"Daddy," he says, "it's time to go see alligators."
The weather in New Orleans is perfect, a forecast high of 75. My wife asks if we need jackets for the swamp tour.
"No," I say.
Unfortunately she listens to me.
We take a Cajun Excursion bus to a swamp. Our bus driver says he's going to give us a tour en route to the swamp. I'm pretty excited because I think he'll tell us some historical details. The history nerd in me is never far from the surface.
His "tour" leaves much to be desired.
"If you look outside your window, you'll see a new Home Depot," he says.
Later, "That used to be a Toys R' Us."
This is really his tour.
6. We climb aboard our boat and take off on the swamp tour.
Immediately, it's freezing. My wife curls into a small ball hidden behind me.
"I don't know why," she says, "I listened to you."
Presently my wife listens to me for the following reasons: a. the mortgage b. that's actually it.
"Me either," I say.
As we rocket through the bayou, I feel like I might throw up over the side of the boat.
Where are Troy and Jacob Landry when I need them most?
But Fox, wearing a life jacket and sitting on my lap, loves it.
He points to every floating stick, "Alligator!" he screams.
Our guide is pointing out egrets and hawks. Fox is angry.
"Smoking chimneys!" he grumbles.
(After Fox picked up on my cursing in traffic -- my wife instructed Fox that the curse words Daddy used didn't make any sense, but that he could make up his own angry expressions. His choice? Smoking chimneys. Drop a toy, "Smoking chimneys!" Time for bed while he's still playing? "Smoking chimneys!")
I do it now too to avoid cursing.
Try it, you'll like it.
7. There's only one problem on the swamp tour, alligators hibernate.
So, you guessed it, we aren't seeing any alligators.
Despite my alligator knowledge, I knew nothing about this hibernation business. Maybe because most of the alligators I've seen before are in south Florida. I had no idea that they burrow up under mud and don't move very much for months at a time.
Ultimately we arrive in a small inlet where five baby alligators are clustered together.
Fox is in awe.
Real. Live. Alligators.
Later we get to hold a one-year old gator.
The perfect cure for any daddy hangover.
(FYI, for a time when my son asked, "Where are the Gators?" I always replied, "In jail."
My wife made me stop, but I figure I've got to get him trained early.)
8. It's Saints playoff time in New Orleans on Saturday night.
My wife, a Detroit native, is interested in the game because the Lions are playing, but we've got reservations at Commander's Palace, a restaurant in the Garden District with Lance Taylor, my buddy from Birmingham's JOX.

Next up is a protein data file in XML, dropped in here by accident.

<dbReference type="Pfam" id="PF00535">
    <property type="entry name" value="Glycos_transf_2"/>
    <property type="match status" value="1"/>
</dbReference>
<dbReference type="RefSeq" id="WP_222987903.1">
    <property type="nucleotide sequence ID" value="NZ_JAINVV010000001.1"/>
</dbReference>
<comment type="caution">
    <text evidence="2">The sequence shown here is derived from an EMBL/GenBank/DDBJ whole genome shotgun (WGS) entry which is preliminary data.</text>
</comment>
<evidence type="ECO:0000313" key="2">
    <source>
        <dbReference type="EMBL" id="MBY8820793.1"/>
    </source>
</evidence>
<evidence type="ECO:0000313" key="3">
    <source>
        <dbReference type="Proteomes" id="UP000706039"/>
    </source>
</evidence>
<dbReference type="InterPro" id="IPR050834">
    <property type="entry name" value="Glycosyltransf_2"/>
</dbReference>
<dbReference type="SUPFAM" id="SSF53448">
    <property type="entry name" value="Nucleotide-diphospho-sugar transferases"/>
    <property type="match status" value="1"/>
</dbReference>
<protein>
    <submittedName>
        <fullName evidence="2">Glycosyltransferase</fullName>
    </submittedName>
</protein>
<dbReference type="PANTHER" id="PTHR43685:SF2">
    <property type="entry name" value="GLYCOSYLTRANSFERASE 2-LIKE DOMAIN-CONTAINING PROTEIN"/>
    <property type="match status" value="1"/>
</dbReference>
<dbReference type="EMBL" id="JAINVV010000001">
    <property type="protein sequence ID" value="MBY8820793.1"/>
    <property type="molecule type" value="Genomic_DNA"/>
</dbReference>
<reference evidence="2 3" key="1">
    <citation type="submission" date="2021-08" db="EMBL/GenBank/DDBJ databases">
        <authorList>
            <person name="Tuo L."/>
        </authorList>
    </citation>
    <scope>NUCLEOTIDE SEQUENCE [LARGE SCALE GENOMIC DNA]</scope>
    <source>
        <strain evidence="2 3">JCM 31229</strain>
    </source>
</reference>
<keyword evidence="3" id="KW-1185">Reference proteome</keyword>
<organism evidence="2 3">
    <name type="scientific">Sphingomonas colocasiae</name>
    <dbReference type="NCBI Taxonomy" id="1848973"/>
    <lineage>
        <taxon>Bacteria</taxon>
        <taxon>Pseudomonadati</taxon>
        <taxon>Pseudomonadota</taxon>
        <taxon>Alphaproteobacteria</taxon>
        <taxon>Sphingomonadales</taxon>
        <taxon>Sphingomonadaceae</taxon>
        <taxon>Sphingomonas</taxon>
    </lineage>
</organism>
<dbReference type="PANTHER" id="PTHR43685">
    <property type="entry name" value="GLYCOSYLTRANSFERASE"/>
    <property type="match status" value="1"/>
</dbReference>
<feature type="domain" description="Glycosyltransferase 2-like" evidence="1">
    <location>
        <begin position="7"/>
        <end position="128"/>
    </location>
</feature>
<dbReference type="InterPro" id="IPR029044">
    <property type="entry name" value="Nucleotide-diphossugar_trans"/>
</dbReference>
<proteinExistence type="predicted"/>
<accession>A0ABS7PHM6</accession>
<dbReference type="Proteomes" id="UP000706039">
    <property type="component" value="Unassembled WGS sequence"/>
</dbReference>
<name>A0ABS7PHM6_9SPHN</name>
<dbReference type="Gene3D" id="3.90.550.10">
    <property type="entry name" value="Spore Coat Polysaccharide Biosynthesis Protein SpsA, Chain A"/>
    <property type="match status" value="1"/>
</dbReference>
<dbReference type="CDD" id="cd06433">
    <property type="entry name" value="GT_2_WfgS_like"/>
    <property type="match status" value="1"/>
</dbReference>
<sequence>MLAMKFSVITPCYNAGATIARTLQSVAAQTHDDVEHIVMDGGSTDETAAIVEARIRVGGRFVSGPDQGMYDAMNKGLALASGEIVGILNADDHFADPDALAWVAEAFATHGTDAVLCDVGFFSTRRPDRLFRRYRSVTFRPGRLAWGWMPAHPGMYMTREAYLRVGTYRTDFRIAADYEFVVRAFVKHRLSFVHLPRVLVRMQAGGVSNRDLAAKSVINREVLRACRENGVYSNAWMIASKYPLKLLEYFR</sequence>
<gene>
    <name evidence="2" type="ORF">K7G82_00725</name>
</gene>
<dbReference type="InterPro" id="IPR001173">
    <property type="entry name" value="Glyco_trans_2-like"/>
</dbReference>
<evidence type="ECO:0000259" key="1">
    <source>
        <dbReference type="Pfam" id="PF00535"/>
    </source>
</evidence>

I'm not even sure what we ate, but I'm very confident that we drank enough to sink a small boat.
Saints fans have taken over the city.
I've never seen so many people in jerseys. Especially young women. And the women aren't in the women's version of the jersey, they're wearing the adult version of the jerseys.
9. ESPN holds a meet and greet for "select" media members and the crew that will be calling the game.
Somehow, I make the cut.
Erin Andrews gushes that she loves my Twitter feed and I encourage her to use the words "want," "multiplicity," and "perimeter," in a single interview with Miles.
She promises to work on it.
And by "work on it," she means, "I will never do that."
10. Now that Saturday night is here, Bama and LSU fans are arriving in the city in force.
The onslaught has begun.
And already I've seen enough of the city's party vibe to ask this question, if the BCS format is going to be reconfigured, doesn't the SEC have to move the title game from Atlanta to New Orleans?
My reasoning is simple, New Orleans kicks the crap out of Atlanta.
I mean, there's no comparison.
Which city would you rather visit?
Atlanta is stale, too big for everyone to end up the same place, and not that much fun to visit.
New Orleans is vibrant, condensed, and one of the best cities in the country to visit.
The goal for SEC fans used to be to reach the Sugar Bowl. Now, if you make the Sugar Bowl it generally means you don't have a chance to play for the title.
So shouldn't New Orleans replace Atlanta as the home of the SEC title game?
Wouldn't every SEC fan who doesn't live in Atlanta be in favor of this?
11. Saturday night in the French Quarter is dominated by Saints fans celebrating their win over the Lions.
As we stand on a balcony and look out over the quarter, it occurs to me that now, post-midnight, it's the 197th anniversary of the Battle of New Orleans.
I picture the city's celebration of the victory looking something like this.
With the horses coming down Bourbon Street, I can almost see Andrew Jackson swinging a bottle of bourbon over his head and yelling for hookers to show their tits.
Ah, New Orleans, city of champions.
I turn to my wife.
"Today is the 197th anniversary of the Battle of New Orleans," I say.
She does not say anything.
13. Sunday is bedlam in New Orleans.
It's pure insanity.
Rather than describe the French Quarter as day turns into night, watch this video of me in the French Quarter reporting for NBC Sports Network.